So, here it goes, it took me just over an hour to get to the top.
Keep in mind, I consider myself fairly fit and also live at 9,000 feet. So I was not fighting against any altitude issues. I also wasn’t ‘speed hiking’ either. I did take many, many, many breaks on the way up to catch my breath and drink lots of water.
My husband hiked up the Barr Trail and met me at the top because he had no desire to climb almost a mile of stairs and I can’t blame him. It was nice to be able to leisurely hike back down together, though. The Barr Trail was beautiful! Full of amazing wildflowers and scenic views of Manitou Springs, Colorado Springs, and Garden of the Gods.
The hike down took us about 2 hours. We like to hike slow and easy downhill though to protect our knees. Plus it was a beautiful day so there were lots of picture-taking opportunities and breaks along the way.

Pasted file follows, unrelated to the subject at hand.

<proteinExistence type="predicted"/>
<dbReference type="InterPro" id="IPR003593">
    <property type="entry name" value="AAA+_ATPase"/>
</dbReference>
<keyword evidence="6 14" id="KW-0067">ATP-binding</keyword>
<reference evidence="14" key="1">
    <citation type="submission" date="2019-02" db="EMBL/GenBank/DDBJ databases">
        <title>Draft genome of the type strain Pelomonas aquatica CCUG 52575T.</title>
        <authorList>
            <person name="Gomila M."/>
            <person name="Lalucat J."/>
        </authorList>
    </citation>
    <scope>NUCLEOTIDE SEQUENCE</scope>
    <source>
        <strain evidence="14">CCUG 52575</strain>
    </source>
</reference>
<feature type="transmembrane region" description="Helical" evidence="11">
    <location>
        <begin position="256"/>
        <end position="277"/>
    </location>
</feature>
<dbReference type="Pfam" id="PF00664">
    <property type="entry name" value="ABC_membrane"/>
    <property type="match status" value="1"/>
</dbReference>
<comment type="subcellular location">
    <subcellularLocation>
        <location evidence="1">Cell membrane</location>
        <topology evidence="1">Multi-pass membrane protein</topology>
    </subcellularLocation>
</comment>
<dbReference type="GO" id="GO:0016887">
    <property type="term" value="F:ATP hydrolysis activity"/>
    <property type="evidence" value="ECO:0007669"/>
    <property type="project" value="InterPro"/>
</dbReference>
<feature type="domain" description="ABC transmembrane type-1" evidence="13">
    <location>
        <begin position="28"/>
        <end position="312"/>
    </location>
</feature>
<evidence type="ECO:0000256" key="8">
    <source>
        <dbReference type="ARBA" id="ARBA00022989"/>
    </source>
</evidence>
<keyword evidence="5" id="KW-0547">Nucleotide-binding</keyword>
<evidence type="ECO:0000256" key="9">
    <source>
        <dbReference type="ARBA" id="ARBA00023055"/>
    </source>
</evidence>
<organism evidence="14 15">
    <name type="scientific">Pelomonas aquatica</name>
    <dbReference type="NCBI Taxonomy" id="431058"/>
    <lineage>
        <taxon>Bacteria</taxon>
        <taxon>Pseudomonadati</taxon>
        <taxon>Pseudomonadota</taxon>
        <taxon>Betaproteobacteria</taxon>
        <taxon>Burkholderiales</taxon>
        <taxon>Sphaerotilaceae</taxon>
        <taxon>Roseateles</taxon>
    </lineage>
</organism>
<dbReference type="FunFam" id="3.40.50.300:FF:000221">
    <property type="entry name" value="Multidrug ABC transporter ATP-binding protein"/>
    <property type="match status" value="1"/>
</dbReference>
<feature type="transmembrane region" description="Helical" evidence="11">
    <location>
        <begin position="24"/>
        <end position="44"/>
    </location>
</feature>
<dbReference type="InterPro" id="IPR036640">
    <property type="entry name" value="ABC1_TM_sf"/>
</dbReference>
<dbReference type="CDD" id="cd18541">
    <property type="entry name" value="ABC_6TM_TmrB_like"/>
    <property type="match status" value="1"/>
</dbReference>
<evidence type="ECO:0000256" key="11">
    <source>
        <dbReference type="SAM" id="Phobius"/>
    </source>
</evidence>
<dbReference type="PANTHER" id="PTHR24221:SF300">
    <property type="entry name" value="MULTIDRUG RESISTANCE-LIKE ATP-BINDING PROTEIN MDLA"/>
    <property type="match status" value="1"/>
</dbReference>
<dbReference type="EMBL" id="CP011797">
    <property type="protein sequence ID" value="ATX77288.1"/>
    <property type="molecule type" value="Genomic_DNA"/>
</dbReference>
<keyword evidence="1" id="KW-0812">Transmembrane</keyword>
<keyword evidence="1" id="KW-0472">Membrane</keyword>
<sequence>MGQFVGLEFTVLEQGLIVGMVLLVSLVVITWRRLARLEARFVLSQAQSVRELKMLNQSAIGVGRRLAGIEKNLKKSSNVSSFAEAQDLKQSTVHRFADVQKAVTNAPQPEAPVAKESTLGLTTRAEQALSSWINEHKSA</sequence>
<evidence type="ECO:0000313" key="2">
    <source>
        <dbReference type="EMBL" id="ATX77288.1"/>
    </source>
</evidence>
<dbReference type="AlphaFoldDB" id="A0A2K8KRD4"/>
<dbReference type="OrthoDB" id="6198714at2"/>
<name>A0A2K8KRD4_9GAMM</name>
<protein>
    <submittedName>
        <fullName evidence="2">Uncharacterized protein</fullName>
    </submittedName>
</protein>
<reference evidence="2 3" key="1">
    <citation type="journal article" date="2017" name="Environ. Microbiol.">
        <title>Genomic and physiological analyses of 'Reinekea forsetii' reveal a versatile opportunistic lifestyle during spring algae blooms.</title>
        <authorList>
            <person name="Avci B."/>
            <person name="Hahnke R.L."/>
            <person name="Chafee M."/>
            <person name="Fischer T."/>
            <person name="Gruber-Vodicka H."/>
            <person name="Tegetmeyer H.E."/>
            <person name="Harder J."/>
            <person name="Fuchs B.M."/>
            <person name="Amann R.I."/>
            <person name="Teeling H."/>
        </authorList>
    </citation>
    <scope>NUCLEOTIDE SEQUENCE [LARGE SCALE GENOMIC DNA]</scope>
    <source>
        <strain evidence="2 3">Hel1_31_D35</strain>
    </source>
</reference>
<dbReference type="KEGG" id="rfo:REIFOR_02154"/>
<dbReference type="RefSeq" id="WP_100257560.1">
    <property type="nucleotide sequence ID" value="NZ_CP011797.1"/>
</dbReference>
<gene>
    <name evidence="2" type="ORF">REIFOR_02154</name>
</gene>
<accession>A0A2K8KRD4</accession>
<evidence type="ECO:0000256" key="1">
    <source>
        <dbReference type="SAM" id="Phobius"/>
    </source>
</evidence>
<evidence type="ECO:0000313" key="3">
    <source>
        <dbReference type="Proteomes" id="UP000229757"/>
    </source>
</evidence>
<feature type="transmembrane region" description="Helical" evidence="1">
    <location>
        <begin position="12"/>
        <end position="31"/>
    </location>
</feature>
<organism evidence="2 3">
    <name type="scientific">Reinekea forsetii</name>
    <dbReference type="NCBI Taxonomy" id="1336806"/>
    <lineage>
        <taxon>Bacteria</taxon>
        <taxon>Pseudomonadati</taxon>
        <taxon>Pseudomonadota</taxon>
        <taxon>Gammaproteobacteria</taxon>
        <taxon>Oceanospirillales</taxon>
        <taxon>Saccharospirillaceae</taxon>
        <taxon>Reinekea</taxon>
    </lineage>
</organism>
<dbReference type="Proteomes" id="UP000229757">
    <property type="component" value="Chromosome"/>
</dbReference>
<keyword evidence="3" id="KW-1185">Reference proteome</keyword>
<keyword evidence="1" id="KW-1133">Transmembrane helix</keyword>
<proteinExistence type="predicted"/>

For most average people, I would say plan about 3+ hours total. Obviously some people, especially trail runners or extremely fit people could hike up and down the Incline/Barr Trail much faster than that, and some people who are not as fit or not as acclimatized may go slower than that.
Like any other hike, be sure to wear sunscreen, bring plenty of water (I carried 2 liters and went through it all!) a snack or two, and at least a first aid kit. I also carried all 10 essentials just because I do that on every hike no matter what, but was shocked at how many were climbing it with nothing on them. That might be fine if you’re a trail runner and know you will summit in 30-40 minutes, but if you’re an average person like me out for a day hike, I really recommend bringing your day hiking pack and gear.